Power for the 2011 370Z comes from the latest generation of Nissan's venerated VQ series V6 engine. Producing 332-horsepower (350-hp in the NISMO), the 370Z's engine delivers robust performance and impressive fuel economy. Stealing some of the focus away from the Z's excellent engine are its advanced transmission options: a standard 6-speed manual and an optional 7-speed automatic. Manual-equipped cars with the optional Sport Package also feature SynchroRev Match, a system that automatically blips the throttle for seamless downshifts.
332 horsepower @ 7,000 rpm
350 horsepower @ 7,400 rpm (NISMO)
270 lb-ft of torque @ 5,200 rpm
276 lb-ft of torque @ 5,200 rpm (NISMO)
EPA city/highway fuel economy: 18/26 (manual), 19/26 (automatic)
By Motionmagic on Friday, August 29, 2014
I own this car - My approximate mileage is 45,000overall rating 10 of 10rating details
Pros: "Styling, performance, price, fun"
Cons: "Poor rearward visibility, road noise, storage room"
Likely to recommend this car? (1-10): 10
"Remember that this is a pure sports car, so lets not knock off points for passenger room, MPG and such. The good: 1. The styling, engineering and design are top notch. Quality, finish and fit are also excellent. 2. Performance is great...handling, acceleration, stopping power and top end. 3. Very reliable and maintenance costs are reasonable. 4. A good value for what you get. The bad: 1. Rear visibility is poor. 2. Hatch area is too small. 3. Road noise from tires. 4. Clutch is a little noisy when releasing in 1st and 2nd gear. 5. No interior hatch release. Overall a great sports car. There are lots of aftermarket upgrades if you want more performance or for appearance. Really most complaints are nitpicking. If you want a high performance Japanese sports car for a reasonable price it cannot be beat."
13 people out of 27 found this review helpful
By Chief on Tuesday, August 19, 2014
I own this car - My approximate mileage is 13,000overall rating 10 of 10rating details
Pros: "Quick, Responsive handling and good looking"
Cons: "Limited trunks space."
Likely to recommend this car? (1-10): 10
"Driving a Z370 is fun and it turns heads. It is quick and responsive. I owned Tiburons, Excort GTs and a Camaro SS and my Z is by far my favorite car. I owned a Z350 and never hesitated to buy another Z when the time came for a new car. And, I plan to buy another when I'm ready for my next new car. I like the two seater configuration and the limited trunk space is a fair trade off for the Z's looks and handling. Afterall, you don't buy a performance car to haul groceries! I think the Z meets the needs of owning a performance car, whether it's your first performance car or you've driven and owned performanace cars in the past. And, I think it's a good value for price."
3 people out of 4 found this review helpful
By J on Sunday, August 10, 2014
I own this car - My approximate mileage is 21,000overall rating 10 of 10rating details
Likely to recommend this car? (1-10): 10
"This is my 4th nissan z car I have owned a 260zx turbo, 350z convertable, a 2009 370z convertable and now this 2012 370z convertable roadster and is a very exciting & fun car to drive. This car handles well with the top up or down. Love this car!"
11 people out of 25 found this review helpful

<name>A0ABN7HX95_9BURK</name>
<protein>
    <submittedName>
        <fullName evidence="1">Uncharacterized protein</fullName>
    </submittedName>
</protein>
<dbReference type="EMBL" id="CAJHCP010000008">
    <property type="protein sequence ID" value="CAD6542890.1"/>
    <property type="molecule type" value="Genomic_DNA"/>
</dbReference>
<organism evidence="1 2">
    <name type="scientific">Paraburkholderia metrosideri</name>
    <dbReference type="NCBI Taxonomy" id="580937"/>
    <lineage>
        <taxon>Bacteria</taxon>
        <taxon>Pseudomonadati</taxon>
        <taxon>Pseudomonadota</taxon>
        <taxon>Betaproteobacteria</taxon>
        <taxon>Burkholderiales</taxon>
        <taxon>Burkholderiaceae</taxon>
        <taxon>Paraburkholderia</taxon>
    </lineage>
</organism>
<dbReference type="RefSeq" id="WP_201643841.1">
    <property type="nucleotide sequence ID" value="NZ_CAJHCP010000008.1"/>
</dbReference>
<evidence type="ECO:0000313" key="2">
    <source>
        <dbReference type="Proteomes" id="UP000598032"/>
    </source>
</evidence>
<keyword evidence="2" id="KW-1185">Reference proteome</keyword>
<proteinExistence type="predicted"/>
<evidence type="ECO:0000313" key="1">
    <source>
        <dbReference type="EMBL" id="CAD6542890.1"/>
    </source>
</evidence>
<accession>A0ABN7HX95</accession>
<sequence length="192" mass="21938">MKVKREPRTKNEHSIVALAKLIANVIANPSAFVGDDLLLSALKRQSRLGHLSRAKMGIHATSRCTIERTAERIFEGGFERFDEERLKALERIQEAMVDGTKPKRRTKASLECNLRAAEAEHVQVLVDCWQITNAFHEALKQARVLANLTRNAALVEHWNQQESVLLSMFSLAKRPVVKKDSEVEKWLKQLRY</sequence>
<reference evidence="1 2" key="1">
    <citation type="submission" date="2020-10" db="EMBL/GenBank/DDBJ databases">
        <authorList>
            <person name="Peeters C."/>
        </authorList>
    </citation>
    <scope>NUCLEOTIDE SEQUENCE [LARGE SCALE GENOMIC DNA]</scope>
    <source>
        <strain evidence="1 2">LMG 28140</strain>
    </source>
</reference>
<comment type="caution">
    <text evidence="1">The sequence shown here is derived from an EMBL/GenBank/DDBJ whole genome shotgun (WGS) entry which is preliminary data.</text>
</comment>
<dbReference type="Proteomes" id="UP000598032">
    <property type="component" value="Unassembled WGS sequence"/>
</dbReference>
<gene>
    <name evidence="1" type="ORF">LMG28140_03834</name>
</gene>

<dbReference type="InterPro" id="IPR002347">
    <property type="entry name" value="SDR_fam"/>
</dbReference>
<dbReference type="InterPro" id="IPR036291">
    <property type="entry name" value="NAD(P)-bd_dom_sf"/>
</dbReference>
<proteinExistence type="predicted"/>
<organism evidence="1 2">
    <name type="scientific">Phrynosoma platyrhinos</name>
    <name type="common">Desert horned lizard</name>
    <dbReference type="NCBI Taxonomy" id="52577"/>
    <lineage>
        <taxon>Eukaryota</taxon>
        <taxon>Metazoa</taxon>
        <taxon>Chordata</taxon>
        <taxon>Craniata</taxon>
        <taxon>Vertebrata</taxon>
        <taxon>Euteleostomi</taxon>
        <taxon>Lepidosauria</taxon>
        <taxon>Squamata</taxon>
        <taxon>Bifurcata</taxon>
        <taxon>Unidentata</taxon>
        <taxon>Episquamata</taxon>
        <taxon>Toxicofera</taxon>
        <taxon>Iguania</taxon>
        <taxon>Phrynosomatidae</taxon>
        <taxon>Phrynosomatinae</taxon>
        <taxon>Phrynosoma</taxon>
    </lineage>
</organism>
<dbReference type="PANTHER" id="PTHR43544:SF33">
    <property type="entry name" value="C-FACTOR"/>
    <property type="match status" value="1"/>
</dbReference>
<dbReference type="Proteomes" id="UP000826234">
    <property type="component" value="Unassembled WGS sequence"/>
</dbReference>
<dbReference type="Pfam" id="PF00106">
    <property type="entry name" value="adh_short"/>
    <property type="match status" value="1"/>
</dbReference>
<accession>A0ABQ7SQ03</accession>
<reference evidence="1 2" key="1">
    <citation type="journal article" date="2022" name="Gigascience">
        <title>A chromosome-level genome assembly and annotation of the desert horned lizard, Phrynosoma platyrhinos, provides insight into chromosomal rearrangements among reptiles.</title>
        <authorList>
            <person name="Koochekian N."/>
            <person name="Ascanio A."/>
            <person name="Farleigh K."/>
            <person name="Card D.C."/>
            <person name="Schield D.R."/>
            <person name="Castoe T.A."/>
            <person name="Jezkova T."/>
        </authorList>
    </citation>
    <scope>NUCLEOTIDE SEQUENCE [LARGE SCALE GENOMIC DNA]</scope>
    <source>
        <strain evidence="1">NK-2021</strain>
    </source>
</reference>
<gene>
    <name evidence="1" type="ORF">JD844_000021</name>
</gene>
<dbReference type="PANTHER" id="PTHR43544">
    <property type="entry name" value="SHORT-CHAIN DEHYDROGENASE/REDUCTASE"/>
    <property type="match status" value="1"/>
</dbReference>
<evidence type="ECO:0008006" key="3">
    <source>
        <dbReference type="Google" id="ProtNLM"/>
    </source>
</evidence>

By olive on Monday, June 16, 2014
I own this car - My approximate mileage is 50,000overall rating 9 of 10rating details
Pros: "Great styling, really powerful."
Cons: "Just the balky synchro in first to second."
Likely to recommend this car? (1-10): 9
"Very reliable and fun to drive. Great build quality. Unbelievable value for the money. Resale holds up well too. Takes a while to master a somewhat notchy clutch/transmission combo; but not a deal breaker by any means. Would buy another if they ever change the style. Great Japanese engineering and quality. Except for a somewhat imperfect first to second synchromesh connection. Otherwise, would recommend to anyone."
13 people out of 25 found this review helpful
By OfficerFriendly on Monday, May 12, 2014
I own this car - My approximate mileage is 6,000overall rating 8 of 10rating details
Pros: "Great handling...good power...fun to drive."
Cons: "Poor visability...high road/tire noise."
Likely to recommend this car? (1-10): 8
"Purchased vehicle new and it's been fun to drive and own. Value as far as bang 4 the buck is high. Has performance to match more expensive brands. Handles great and more than adequate power. I avg. 20 mpg in a typical week...mostly work commute. Major cons would be high level of road/tire noise as not much noise deadening was used in wheel wells."
13 people out of 22 found this review helpful
By zman on Friday, April 18, 2014
I own this car - My approximate mileage is 50,000overall rating 1 of 10rating details
Pros: "nice looking car, fun to drive"
Cons: "continuous problems with manual transmissions"
Likely to recommend this car? (1-10): 1
"Purchased new. Excessive oil consumption=engine replacement while under warranty (not uncommon), routine Concentric Slave Cylinder failure (will leave you stranded with no previous warning)causes clutch pedal to remain stuck on the floor and the car left immobile. Repair to this product is in excess of $1000.00, and may fail again within low mileage. Steering Wheel locking mechanism replaced while under warranty (vehicle recall). On a good note, the car starts without interruptions but is unreliable because of routine problems with the concentric slave cylinder. If buying a Z, buy the automatic transmission, as you will definitely have problems with the standard transmission."
15 people out of 21 found this review helpful